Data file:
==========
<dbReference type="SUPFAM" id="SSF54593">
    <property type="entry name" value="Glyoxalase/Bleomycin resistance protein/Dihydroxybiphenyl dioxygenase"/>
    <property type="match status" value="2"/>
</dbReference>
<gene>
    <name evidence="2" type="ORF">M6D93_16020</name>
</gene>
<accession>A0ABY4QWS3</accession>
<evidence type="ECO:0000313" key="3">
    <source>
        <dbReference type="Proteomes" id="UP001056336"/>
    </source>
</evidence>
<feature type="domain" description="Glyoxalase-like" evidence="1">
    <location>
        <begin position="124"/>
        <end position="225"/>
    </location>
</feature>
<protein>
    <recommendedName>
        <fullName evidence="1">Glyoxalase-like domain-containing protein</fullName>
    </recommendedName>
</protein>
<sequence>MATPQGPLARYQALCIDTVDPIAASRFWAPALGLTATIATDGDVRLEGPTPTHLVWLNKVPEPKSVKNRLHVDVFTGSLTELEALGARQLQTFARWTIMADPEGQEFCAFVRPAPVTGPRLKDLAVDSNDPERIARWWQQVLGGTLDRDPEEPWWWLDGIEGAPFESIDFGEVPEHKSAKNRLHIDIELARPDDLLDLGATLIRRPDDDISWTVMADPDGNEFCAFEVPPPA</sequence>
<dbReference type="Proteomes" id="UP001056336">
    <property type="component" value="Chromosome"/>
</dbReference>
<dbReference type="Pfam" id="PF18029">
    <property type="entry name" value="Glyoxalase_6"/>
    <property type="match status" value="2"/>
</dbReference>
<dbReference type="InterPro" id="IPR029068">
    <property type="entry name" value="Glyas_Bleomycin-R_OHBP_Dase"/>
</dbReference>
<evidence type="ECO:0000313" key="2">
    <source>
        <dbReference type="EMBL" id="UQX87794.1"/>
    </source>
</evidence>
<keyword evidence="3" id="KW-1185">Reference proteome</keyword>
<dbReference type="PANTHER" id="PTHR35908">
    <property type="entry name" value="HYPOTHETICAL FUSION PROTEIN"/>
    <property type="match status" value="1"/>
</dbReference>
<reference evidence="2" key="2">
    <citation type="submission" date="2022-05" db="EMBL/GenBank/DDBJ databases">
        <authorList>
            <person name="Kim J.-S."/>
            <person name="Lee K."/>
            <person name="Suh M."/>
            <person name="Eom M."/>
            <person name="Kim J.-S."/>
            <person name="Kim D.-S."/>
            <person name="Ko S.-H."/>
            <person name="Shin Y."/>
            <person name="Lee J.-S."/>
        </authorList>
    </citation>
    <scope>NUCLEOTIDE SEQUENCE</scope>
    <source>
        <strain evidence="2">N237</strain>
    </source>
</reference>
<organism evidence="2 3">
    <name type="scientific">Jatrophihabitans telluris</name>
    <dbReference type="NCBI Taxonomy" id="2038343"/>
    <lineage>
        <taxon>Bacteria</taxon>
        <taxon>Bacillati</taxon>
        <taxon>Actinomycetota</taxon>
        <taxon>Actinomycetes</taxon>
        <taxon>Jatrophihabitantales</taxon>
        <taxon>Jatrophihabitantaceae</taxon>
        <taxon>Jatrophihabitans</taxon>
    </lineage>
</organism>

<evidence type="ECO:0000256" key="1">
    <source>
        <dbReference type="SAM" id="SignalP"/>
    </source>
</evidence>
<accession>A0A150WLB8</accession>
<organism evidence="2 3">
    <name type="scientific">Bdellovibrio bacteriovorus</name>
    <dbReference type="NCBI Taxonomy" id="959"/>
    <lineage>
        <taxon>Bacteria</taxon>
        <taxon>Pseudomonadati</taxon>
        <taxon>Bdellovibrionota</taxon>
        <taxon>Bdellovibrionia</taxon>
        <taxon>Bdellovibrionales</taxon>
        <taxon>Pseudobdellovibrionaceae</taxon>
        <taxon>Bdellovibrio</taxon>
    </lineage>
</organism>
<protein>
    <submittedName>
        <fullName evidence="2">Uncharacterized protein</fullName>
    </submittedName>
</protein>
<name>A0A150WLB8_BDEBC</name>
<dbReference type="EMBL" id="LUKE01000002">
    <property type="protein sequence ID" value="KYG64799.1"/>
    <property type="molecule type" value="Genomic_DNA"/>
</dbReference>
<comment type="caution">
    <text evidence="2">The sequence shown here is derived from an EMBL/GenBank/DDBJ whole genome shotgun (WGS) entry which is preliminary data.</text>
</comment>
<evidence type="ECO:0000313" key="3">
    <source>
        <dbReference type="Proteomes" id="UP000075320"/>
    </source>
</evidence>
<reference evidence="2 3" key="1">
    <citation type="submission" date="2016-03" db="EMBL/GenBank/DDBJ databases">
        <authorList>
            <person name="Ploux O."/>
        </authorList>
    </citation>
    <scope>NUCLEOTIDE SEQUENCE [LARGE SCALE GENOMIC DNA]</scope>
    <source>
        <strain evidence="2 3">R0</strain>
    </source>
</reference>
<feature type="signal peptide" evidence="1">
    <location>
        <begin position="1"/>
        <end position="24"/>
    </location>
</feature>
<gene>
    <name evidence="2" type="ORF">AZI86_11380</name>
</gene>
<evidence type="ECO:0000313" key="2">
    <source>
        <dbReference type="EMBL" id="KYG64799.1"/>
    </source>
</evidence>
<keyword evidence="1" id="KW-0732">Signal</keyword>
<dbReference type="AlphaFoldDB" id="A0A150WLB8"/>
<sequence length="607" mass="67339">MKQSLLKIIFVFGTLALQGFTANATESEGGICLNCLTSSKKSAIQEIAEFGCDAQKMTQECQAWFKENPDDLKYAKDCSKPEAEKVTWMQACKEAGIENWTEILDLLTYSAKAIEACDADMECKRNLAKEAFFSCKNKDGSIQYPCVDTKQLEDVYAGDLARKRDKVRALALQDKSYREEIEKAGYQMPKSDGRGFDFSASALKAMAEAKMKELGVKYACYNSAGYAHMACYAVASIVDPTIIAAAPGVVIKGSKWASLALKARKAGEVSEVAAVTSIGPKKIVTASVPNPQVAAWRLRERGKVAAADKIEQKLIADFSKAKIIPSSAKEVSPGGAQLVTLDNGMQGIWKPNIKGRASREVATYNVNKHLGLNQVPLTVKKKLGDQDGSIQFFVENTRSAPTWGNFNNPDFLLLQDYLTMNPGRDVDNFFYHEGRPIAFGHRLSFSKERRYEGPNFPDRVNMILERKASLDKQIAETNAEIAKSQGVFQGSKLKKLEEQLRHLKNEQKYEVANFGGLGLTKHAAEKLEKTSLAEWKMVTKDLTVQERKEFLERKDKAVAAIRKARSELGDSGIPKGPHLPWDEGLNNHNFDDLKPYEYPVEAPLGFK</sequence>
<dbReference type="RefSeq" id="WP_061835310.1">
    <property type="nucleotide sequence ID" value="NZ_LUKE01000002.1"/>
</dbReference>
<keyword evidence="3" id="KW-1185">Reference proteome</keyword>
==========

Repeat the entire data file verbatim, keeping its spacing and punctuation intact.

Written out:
<dbReference type="SUPFAM" id="SSF54593">
    <property type="entry name" value="Glyoxalase/Bleomycin resistance protein/Dihydroxybiphenyl dioxygenase"/>
    <property type="match status" value="2"/>
</dbReference>
<gene>
    <name evidence="2" type="ORF">M6D93_16020</name>
</gene>
<accession>A0ABY4QWS3</accession>
<evidence type="ECO:0000313" key="3">
    <source>
        <dbReference type="Proteomes" id="UP001056336"/>
    </source>
</evidence>
<feature type="domain" description="Glyoxalase-like" evidence="1">
    <location>
        <begin position="124"/>
        <end position="225"/>
    </location>
</feature>
<protein>
    <recommendedName>
        <fullName evidence="1">Glyoxalase-like domain-containing protein</fullName>
    </recommendedName>
</protein>
<sequence>MATPQGPLARYQALCIDTVDPIAASRFWAPALGLTATIATDGDVRLEGPTPTHLVWLNKVPEPKSVKNRLHVDVFTGSLTELEALGARQLQTFARWTIMADPEGQEFCAFVRPAPVTGPRLKDLAVDSNDPERIARWWQQVLGGTLDRDPEEPWWWLDGIEGAPFESIDFGEVPEHKSAKNRLHIDIELARPDDLLDLGATLIRRPDDDISWTVMADPDGNEFCAFEVPPPA</sequence>
<dbReference type="Proteomes" id="UP001056336">
    <property type="component" value="Chromosome"/>
</dbReference>
<dbReference type="Pfam" id="PF18029">
    <property type="entry name" value="Glyoxalase_6"/>
    <property type="match status" value="2"/>
</dbReference>
<dbReference type="InterPro" id="IPR029068">
    <property type="entry name" value="Glyas_Bleomycin-R_OHBP_Dase"/>
</dbReference>
<evidence type="ECO:0000313" key="2">
    <source>
        <dbReference type="EMBL" id="UQX87794.1"/>
    </source>
</evidence>
<keyword evidence="3" id="KW-1185">Reference proteome</keyword>
<dbReference type="PANTHER" id="PTHR35908">
    <property type="entry name" value="HYPOTHETICAL FUSION PROTEIN"/>
    <property type="match status" value="1"/>
</dbReference>
<reference evidence="2" key="2">
    <citation type="submission" date="2022-05" db="EMBL/GenBank/DDBJ databases">
        <authorList>
            <person name="Kim J.-S."/>
            <person name="Lee K."/>
            <person name="Suh M."/>
            <person name="Eom M."/>
            <person name="Kim J.-S."/>
            <person name="Kim D.-S."/>
            <person name="Ko S.-H."/>
            <person name="Shin Y."/>
            <person name="Lee J.-S."/>
        </authorList>
    </citation>
    <scope>NUCLEOTIDE SEQUENCE</scope>
    <source>
        <strain evidence="2">N237</strain>
    </source>
</reference>
<organism evidence="2 3">
    <name type="scientific">Jatrophihabitans telluris</name>
    <dbReference type="NCBI Taxonomy" id="2038343"/>
    <lineage>
        <taxon>Bacteria</taxon>
        <taxon>Bacillati</taxon>
        <taxon>Actinomycetota</taxon>
        <taxon>Actinomycetes</taxon>
        <taxon>Jatrophihabitantales</taxon>
        <taxon>Jatrophihabitantaceae</taxon>
        <taxon>Jatrophihabitans</taxon>
    </lineage>
</organism>

<evidence type="ECO:0000256" key="1">
    <source>
        <dbReference type="SAM" id="SignalP"/>
    </source>
</evidence>
<accession>A0A150WLB8</accession>
<organism evidence="2 3">
    <name type="scientific">Bdellovibrio bacteriovorus</name>
    <dbReference type="NCBI Taxonomy" id="959"/>
    <lineage>
        <taxon>Bacteria</taxon>
        <taxon>Pseudomonadati</taxon>
        <taxon>Bdellovibrionota</taxon>
        <taxon>Bdellovibrionia</taxon>
        <taxon>Bdellovibrionales</taxon>
        <taxon>Pseudobdellovibrionaceae</taxon>
        <taxon>Bdellovibrio</taxon>
    </lineage>
</organism>
<protein>
    <submittedName>
        <fullName evidence="2">Uncharacterized protein</fullName>
    </submittedName>
</protein>
<name>A0A150WLB8_BDEBC</name>
<dbReference type="EMBL" id="LUKE01000002">
    <property type="protein sequence ID" value="KYG64799.1"/>
    <property type="molecule type" value="Genomic_DNA"/>
</dbReference>
<comment type="caution">
    <text evidence="2">The sequence shown here is derived from an EMBL/GenBank/DDBJ whole genome shotgun (WGS) entry which is preliminary data.</text>
</comment>
<evidence type="ECO:0000313" key="3">
    <source>
        <dbReference type="Proteomes" id="UP000075320"/>
    </source>
</evidence>
<reference evidence="2 3" key="1">
    <citation type="submission" date="2016-03" db="EMBL/GenBank/DDBJ databases">
        <authorList>
            <person name="Ploux O."/>
        </authorList>
    </citation>
    <scope>NUCLEOTIDE SEQUENCE [LARGE SCALE GENOMIC DNA]</scope>
    <source>
        <strain evidence="2 3">R0</strain>
    </source>
</reference>
<feature type="signal peptide" evidence="1">
    <location>
        <begin position="1"/>
        <end position="24"/>
    </location>
</feature>
<gene>
    <name evidence="2" type="ORF">AZI86_11380</name>
</gene>
<evidence type="ECO:0000313" key="2">
    <source>
        <dbReference type="EMBL" id="KYG64799.1"/>
    </source>
</evidence>
<keyword evidence="1" id="KW-0732">Signal</keyword>
<dbReference type="AlphaFoldDB" id="A0A150WLB8"/>
<sequence length="607" mass="67339">MKQSLLKIIFVFGTLALQGFTANATESEGGICLNCLTSSKKSAIQEIAEFGCDAQKMTQECQAWFKENPDDLKYAKDCSKPEAEKVTWMQACKEAGIENWTEILDLLTYSAKAIEACDADMECKRNLAKEAFFSCKNKDGSIQYPCVDTKQLEDVYAGDLARKRDKVRALALQDKSYREEIEKAGYQMPKSDGRGFDFSASALKAMAEAKMKELGVKYACYNSAGYAHMACYAVASIVDPTIIAAAPGVVIKGSKWASLALKARKAGEVSEVAAVTSIGPKKIVTASVPNPQVAAWRLRERGKVAAADKIEQKLIADFSKAKIIPSSAKEVSPGGAQLVTLDNGMQGIWKPNIKGRASREVATYNVNKHLGLNQVPLTVKKKLGDQDGSIQFFVENTRSAPTWGNFNNPDFLLLQDYLTMNPGRDVDNFFYHEGRPIAFGHRLSFSKERRYEGPNFPDRVNMILERKASLDKQIAETNAEIAKSQGVFQGSKLKKLEEQLRHLKNEQKYEVANFGGLGLTKHAAEKLEKTSLAEWKMVTKDLTVQERKEFLERKDKAVAAIRKARSELGDSGIPKGPHLPWDEGLNNHNFDDLKPYEYPVEAPLGFK</sequence>
<dbReference type="RefSeq" id="WP_061835310.1">
    <property type="nucleotide sequence ID" value="NZ_LUKE01000002.1"/>
</dbReference>
<keyword evidence="3" id="KW-1185">Reference proteome</keyword>